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The lamp post on Monroe

Another shot from the rainy evening we had back in late December. I was just hanging around this area using my 50mm to create some depth down long streets, sidewalks and walkways.

I loved how this little bricked path kind of “tunneled” itself though the trees and emerged at a lamp post/street light down the way. Some gorgeous “fall” leaves lay on the ground and the reflections from the storm added another element I dug.

I find myself fascinated with low shots like this, especially when using a 50mm or 85mm. You can get such distance when you are close to the ground, cool perspective, awesome lines and beautiful bokeh, especially when shooting wide open.

(exif: canon rebel xsi, canon 50mm 1.4, f/1.6, iso 100, 1/6 sec)

Swingers

There were two ways I could have gone with this image. One was the “or die” you see on the wall…but the other seemed to click the moment I saw this scene and thus it’s this week’s Movie Title Wednesday.

Swingers is my number one…yes, numero uno, all-time favorite movie. It’s hard to explain why, but to me this is one of the best guy movies ever made. First off you have Jon Favreau, Vince Vaughn and Ron Livingston, all young before anyone knew who they were. Second you have Las Vegas, you have cool cars, awesome big band music, gangster references to Reservoir Dogs and Pulp Fiction, Wayne Gretsky bleeding, guns, bears with claws and “This place is dead anyways.”

I can’t even mention all the lines I love in the movie.

“Mikey’s the big winner, Mikey wins!”

“Vegas baby…Vegas.”

“You’re so money.”

“Is he cute Mikey? Is he brown?”

“Hey! What’re you kicking me for? You want me to ask? All right, I’ll ask! Ma’am, where do the high school girls hang out in this town?”

And the one that inspired me to use the flick for this image in the first place:

“You always doubledown on eleven.”

This photo is another one from the dog track north of Phoenix. You can clearly see two number “11” seats in the picture. So not only do you always doubledown on eleven, but this photo has TWO elevens! And to top it off, all the chairs kind of “swing” up and down right?

It’s total kismet. I mean…yeah, I could have saved the movie title for an awesome picture of Las Vegas that I will undoubtedly get this spring when I find myself up there a lot, but I had to use it now. I dug how the row of chairs had dead weeds around it and broken seats laying everywhere.

Oh and I still have quite a few shots left from the dog track that I haven’t even processed yet. Ugh!

Swingers is wonderfully written, completely hilarious and ultimately a cult classic. It’s about your buddies, girlfriend problems and Martin Scorsese. It played at the Valley Art Theater in Tempe for about a year straight because every week, people still came out to see it. I beg you, if you haven’t experienced it, go rent it this weekend, sit back with a beer and try not to cringe at the voice mail scene.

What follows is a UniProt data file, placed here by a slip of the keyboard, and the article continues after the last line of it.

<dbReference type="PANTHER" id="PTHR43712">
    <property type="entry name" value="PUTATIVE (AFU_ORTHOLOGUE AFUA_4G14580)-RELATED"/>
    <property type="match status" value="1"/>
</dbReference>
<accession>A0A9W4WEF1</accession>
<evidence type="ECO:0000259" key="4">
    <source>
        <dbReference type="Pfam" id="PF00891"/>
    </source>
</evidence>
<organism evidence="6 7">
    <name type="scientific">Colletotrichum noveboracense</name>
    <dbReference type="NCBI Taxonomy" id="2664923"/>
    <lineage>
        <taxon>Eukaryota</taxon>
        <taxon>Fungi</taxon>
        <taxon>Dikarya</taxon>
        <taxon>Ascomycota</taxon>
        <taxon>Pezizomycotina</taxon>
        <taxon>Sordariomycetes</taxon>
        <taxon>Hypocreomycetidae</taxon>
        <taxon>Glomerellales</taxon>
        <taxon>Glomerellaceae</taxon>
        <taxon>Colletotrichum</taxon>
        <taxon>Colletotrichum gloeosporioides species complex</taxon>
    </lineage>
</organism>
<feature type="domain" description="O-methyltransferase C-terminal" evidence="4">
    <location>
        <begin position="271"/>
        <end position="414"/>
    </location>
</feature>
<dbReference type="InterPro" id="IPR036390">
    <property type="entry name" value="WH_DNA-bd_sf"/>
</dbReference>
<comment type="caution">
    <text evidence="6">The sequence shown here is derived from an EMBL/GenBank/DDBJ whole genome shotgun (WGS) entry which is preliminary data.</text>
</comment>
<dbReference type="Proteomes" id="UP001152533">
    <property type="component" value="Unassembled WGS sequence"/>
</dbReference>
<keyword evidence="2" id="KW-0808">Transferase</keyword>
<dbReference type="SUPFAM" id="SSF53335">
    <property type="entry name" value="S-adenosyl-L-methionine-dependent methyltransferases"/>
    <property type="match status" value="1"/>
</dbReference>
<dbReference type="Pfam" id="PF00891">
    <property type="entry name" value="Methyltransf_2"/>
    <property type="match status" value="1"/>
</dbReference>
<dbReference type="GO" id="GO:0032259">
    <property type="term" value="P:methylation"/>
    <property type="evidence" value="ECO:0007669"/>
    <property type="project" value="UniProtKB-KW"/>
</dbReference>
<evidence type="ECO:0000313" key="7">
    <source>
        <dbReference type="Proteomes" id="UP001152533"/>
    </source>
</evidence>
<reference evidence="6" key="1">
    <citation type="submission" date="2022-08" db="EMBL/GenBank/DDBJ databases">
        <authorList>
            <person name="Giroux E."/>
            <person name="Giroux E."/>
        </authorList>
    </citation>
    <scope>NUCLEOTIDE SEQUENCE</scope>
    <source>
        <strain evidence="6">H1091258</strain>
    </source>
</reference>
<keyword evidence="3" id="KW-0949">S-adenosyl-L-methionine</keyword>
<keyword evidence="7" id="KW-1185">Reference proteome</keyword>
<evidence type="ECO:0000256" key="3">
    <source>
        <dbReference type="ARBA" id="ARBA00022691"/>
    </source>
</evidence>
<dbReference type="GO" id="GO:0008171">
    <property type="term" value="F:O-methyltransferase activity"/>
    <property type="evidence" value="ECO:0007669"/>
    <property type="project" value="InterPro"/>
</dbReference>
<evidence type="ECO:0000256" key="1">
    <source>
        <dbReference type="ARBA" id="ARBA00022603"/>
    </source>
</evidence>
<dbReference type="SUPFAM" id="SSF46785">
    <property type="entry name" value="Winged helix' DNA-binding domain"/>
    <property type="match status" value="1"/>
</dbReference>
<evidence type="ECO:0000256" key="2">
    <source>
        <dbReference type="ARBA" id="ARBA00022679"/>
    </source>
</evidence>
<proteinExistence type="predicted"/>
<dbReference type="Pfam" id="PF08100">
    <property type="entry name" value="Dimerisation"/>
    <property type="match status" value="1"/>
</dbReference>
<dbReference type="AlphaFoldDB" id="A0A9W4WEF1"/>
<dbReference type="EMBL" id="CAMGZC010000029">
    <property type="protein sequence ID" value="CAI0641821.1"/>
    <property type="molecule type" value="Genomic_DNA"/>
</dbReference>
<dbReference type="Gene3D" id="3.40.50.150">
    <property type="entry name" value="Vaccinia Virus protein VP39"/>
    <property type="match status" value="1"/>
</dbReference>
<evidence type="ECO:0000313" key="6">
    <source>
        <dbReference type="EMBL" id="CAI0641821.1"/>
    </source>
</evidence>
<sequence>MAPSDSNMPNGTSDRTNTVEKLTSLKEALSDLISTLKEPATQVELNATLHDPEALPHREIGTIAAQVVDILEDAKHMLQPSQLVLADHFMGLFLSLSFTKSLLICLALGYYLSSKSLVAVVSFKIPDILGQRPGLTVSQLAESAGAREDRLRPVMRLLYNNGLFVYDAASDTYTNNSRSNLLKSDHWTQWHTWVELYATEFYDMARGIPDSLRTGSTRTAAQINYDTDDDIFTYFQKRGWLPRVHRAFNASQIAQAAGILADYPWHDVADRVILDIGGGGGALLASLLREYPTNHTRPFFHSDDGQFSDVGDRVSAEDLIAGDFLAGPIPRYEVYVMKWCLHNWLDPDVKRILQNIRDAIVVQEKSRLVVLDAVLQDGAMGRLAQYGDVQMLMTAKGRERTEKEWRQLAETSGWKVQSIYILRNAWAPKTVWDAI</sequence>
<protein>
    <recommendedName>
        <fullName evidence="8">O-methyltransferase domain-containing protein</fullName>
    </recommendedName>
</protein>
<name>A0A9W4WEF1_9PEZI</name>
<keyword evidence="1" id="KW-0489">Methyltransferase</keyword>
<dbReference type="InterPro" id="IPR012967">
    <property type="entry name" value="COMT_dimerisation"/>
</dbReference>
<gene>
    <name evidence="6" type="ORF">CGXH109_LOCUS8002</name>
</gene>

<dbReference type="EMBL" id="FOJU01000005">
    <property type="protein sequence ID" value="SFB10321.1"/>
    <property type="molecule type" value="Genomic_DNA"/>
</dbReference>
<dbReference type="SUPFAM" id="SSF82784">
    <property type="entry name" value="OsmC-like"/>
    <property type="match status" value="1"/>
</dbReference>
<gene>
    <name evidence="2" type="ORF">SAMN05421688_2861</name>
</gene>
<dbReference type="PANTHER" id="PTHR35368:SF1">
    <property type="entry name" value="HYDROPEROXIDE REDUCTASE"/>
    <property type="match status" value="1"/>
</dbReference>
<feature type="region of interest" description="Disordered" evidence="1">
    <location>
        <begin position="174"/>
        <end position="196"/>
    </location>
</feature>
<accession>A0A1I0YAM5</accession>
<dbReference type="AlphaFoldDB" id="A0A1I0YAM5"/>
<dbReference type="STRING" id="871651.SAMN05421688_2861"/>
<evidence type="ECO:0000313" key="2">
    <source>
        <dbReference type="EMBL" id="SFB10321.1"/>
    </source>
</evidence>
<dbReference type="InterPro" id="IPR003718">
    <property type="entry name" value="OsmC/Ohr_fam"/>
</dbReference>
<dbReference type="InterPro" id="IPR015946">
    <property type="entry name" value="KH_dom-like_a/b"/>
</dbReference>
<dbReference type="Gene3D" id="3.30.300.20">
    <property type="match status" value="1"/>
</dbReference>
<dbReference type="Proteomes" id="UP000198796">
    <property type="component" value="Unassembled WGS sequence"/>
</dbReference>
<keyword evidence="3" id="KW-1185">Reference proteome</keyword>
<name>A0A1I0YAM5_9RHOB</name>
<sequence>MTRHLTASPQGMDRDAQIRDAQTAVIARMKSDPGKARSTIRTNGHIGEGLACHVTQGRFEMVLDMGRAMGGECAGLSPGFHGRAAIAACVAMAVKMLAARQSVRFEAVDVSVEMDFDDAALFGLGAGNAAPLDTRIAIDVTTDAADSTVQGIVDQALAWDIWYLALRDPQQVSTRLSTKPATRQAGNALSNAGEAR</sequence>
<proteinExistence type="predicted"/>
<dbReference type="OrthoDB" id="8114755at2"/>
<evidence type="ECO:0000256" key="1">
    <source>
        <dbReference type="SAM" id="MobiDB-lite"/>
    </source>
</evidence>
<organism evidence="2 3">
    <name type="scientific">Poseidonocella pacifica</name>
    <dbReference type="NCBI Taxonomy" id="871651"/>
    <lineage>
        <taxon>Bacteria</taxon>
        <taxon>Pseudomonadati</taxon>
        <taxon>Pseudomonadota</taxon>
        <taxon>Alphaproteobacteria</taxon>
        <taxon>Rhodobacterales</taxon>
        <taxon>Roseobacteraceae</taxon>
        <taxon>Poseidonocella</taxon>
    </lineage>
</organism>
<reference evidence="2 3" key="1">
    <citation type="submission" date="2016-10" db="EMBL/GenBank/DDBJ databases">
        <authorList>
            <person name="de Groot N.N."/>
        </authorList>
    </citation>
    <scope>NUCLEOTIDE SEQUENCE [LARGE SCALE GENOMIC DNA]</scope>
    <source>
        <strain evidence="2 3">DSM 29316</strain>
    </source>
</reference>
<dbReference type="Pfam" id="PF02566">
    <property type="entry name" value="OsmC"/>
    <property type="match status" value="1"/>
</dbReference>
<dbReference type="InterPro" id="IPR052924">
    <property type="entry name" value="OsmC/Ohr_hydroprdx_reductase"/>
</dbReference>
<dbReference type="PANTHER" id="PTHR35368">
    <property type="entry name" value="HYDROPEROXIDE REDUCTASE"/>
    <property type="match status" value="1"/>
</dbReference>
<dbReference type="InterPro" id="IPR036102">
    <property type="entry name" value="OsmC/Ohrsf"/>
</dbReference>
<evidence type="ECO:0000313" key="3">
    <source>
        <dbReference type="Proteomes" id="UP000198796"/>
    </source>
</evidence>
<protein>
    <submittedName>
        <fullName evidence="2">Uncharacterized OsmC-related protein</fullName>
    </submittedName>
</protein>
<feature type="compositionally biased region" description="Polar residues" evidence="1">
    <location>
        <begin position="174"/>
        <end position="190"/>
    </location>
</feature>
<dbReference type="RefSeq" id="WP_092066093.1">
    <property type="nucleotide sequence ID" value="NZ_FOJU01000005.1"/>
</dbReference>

Foundations of Stone

(Looks nicer in lightbox…just click on the image for a larger view)

– Usery Mountains, Apache Trail, Superstitions

One thing becomes evident when you explore the mountains and cliffs of the Arizona desert: The stuff under the ground appears to be made from jagged rock and rising stone. Everywhere you look, you see giant precipices bursting out of the earth…and you realize that the soil is hiding some amazing beauty that we may never see.

The title of today’s post is from the Lord of the Rings: The Two Towers soundtrack. Weird how just kind of browsing for a title helps find meaning in a photo.

This was taken back on January 30th on my lone day off before I started the new day job. I can’t even tell you how amazing that day was with the light, the shadows and the clouds. I was definitely blessed when I hit the road that morning.

What I do like about this shot is the fact I pulled out the 50mm for it. I tend to mostly shoot landscapes wide with the 17-35, but sometimes you want to get something different.

(exif: canon 5d mark ii, canon 50mm 1.4, f/10, iso 100)

Sticks and Snow

Desert Storm Arizona Dead Tree Snow Weather

Lately the blog has been returning to more and more of my usual landscape and storm shots. We’ve had quite a few nice winter storms since December and it’s reignited my passion for this stuff. I was out last weekend a few times, and this weekend I went out Sunday morning to chase after some high desert snow, but it was a lot higher than I was hoping.

This image is from back in late December when we had daytime highs of around 36 degrees and some fun snow storms along the Beeline Highway.

One thing that helps your landscape or storm images is to have something interesting in the foreground. I can’t tell you how often that is a struggle for me. Not because the desert is devoid of interesting things, but mostly you worry about boring people to death with yet another shot of a Saguaro cactus with a storm in the background.

So when I’m out there running around, I do my best to mix things up. Find something else that will make a key element to the photo that people don’t normally get to see. That’s been a fun goal for me lately and has made me think twice about a lot of photos I might take.